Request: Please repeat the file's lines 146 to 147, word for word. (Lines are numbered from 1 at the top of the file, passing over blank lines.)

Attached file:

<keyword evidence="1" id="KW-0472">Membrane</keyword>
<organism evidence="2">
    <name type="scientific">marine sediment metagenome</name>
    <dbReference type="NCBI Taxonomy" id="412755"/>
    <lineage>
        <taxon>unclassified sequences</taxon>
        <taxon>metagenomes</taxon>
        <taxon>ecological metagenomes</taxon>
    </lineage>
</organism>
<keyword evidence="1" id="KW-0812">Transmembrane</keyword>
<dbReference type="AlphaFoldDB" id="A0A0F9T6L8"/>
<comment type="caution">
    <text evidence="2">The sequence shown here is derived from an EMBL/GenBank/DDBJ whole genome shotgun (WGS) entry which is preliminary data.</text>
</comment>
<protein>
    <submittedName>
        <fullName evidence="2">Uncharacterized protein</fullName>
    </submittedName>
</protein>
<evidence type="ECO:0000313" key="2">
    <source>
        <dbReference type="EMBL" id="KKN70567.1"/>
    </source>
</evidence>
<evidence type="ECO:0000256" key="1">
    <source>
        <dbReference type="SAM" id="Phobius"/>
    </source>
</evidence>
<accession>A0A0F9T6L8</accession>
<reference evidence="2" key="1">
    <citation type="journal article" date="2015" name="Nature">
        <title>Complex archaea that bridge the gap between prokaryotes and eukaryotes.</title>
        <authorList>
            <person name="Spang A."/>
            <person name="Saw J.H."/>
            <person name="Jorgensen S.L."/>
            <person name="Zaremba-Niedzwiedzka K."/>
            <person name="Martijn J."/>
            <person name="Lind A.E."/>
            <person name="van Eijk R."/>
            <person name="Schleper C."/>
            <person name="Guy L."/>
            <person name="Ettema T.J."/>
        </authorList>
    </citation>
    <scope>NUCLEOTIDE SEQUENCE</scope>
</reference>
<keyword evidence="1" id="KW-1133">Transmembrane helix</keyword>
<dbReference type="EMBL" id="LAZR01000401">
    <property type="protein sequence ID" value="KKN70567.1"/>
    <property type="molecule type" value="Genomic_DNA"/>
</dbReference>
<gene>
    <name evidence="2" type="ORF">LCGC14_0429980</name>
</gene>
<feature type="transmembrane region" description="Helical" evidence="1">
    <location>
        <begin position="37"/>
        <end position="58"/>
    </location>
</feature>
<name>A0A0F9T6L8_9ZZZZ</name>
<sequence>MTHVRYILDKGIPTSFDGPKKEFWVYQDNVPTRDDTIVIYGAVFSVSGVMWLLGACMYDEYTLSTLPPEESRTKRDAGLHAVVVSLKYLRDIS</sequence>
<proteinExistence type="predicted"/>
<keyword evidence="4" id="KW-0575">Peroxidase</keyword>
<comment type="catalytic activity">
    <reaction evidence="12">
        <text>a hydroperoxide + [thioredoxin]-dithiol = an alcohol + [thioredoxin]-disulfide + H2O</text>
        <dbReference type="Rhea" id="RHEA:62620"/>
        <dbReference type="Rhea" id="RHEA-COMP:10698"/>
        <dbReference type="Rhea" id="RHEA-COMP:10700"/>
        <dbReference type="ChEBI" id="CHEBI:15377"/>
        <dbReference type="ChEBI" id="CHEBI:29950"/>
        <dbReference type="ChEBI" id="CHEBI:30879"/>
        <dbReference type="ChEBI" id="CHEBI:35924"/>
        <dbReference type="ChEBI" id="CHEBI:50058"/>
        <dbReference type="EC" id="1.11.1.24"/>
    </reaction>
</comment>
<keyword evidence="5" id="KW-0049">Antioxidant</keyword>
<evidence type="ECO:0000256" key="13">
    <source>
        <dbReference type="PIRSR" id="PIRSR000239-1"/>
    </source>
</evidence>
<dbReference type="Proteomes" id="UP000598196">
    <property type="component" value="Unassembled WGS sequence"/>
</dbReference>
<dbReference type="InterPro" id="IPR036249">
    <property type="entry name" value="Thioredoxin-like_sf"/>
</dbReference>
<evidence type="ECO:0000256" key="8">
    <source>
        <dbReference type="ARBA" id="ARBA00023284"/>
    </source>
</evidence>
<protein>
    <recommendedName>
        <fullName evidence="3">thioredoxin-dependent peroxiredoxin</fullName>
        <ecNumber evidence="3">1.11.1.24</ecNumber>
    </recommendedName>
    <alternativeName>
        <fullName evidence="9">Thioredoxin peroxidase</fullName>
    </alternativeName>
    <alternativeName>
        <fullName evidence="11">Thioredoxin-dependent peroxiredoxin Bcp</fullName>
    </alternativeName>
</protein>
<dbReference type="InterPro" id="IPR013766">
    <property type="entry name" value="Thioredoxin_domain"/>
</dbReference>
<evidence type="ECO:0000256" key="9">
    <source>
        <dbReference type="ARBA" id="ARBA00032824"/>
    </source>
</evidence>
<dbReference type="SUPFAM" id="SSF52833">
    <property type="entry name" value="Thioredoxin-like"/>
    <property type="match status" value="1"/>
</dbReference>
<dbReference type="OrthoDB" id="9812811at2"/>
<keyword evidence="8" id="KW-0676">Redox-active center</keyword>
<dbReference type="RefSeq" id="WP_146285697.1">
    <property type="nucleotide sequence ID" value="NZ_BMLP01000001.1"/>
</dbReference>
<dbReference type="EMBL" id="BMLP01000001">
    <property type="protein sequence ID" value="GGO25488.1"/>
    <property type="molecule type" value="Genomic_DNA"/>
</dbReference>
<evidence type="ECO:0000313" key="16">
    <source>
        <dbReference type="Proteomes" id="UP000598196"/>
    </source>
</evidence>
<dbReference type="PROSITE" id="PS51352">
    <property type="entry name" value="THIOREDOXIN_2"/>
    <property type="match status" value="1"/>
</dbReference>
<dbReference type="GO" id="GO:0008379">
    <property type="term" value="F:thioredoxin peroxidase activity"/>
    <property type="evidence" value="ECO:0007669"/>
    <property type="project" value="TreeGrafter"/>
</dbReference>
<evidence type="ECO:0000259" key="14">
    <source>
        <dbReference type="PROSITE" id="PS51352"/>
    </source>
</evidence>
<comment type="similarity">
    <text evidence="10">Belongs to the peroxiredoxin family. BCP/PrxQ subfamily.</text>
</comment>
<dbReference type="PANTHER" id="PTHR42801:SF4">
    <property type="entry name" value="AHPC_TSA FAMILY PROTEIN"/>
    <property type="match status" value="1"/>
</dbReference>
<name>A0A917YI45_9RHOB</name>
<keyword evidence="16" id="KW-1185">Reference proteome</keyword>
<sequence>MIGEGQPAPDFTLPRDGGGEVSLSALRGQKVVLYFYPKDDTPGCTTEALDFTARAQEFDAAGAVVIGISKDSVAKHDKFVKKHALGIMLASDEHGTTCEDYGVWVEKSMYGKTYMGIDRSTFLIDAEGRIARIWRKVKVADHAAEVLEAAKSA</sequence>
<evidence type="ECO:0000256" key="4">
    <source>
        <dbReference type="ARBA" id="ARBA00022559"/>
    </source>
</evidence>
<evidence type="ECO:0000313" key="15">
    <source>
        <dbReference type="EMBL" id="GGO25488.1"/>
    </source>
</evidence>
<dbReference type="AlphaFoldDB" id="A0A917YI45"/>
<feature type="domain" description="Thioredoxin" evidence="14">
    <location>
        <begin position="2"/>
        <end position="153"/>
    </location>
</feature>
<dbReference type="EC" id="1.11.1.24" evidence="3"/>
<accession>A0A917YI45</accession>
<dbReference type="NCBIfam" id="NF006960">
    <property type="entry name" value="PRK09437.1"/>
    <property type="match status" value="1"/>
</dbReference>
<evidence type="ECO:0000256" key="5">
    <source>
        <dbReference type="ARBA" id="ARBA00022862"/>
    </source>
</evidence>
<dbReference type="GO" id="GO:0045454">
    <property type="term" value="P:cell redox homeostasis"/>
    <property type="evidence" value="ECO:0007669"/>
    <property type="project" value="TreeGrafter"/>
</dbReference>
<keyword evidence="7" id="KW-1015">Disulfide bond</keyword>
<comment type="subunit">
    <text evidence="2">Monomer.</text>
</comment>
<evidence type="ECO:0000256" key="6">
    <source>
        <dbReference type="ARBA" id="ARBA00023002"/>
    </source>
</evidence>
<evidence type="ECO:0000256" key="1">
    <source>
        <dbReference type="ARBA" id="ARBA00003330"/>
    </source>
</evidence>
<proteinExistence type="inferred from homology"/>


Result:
<evidence type="ECO:0000259" key="14">
    <source>